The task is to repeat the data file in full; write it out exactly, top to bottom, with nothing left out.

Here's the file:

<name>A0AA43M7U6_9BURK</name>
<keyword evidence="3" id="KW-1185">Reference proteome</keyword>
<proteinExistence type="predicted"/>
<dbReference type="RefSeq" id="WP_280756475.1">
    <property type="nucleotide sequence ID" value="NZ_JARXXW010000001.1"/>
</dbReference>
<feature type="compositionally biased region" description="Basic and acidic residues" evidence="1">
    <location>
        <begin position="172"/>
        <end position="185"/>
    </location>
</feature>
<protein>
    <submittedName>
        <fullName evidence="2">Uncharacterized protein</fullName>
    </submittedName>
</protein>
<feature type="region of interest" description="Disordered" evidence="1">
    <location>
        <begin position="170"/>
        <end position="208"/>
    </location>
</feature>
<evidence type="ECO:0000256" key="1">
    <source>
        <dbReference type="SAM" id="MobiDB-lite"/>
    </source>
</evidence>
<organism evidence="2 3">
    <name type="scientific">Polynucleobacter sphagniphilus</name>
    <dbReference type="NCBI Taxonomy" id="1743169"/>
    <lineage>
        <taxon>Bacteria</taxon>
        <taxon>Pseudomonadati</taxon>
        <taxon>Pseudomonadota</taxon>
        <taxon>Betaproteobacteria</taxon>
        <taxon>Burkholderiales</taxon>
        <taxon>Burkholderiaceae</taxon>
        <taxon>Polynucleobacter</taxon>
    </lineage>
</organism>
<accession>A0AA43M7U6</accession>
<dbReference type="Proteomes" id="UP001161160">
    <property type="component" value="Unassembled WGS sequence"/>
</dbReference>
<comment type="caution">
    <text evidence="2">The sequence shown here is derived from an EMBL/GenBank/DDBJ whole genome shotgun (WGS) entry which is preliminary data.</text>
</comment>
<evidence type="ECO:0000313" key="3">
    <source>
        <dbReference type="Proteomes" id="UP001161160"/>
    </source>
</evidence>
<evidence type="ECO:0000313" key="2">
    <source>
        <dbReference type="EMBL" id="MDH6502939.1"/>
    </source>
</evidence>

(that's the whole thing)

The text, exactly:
<name>A0AA43M7U6_9BURK</name>
<keyword evidence="3" id="KW-1185">Reference proteome</keyword>
<proteinExistence type="predicted"/>
<dbReference type="RefSeq" id="WP_280756475.1">
    <property type="nucleotide sequence ID" value="NZ_JARXXW010000001.1"/>
</dbReference>
<feature type="compositionally biased region" description="Basic and acidic residues" evidence="1">
    <location>
        <begin position="172"/>
        <end position="185"/>
    </location>
</feature>
<protein>
    <submittedName>
        <fullName evidence="2">Uncharacterized protein</fullName>
    </submittedName>
</protein>
<feature type="region of interest" description="Disordered" evidence="1">
    <location>
        <begin position="170"/>
        <end position="208"/>
    </location>
</feature>
<evidence type="ECO:0000256" key="1">
    <source>
        <dbReference type="SAM" id="MobiDB-lite"/>
    </source>
</evidence>
<organism evidence="2 3">
    <name type="scientific">Polynucleobacter sphagniphilus</name>
    <dbReference type="NCBI Taxonomy" id="1743169"/>
    <lineage>
        <taxon>Bacteria</taxon>
        <taxon>Pseudomonadati</taxon>
        <taxon>Pseudomonadota</taxon>
        <taxon>Betaproteobacteria</taxon>
        <taxon>Burkholderiales</taxon>
        <taxon>Burkholderiaceae</taxon>
        <taxon>Polynucleobacter</taxon>
    </lineage>
</organism>
<accession>A0AA43M7U6</accession>
<dbReference type="Proteomes" id="UP001161160">
    <property type="component" value="Unassembled WGS sequence"/>
</dbReference>
<comment type="caution">
    <text evidence="2">The sequence shown here is derived from an EMBL/GenBank/DDBJ whole genome shotgun (WGS) entry which is preliminary data.</text>
</comment>
<evidence type="ECO:0000313" key="3">
    <source>
        <dbReference type="Proteomes" id="UP001161160"/>
    </source>
</evidence>
<evidence type="ECO:0000313" key="2">
    <source>
        <dbReference type="EMBL" id="MDH6502939.1"/>
    </source>
</evidence>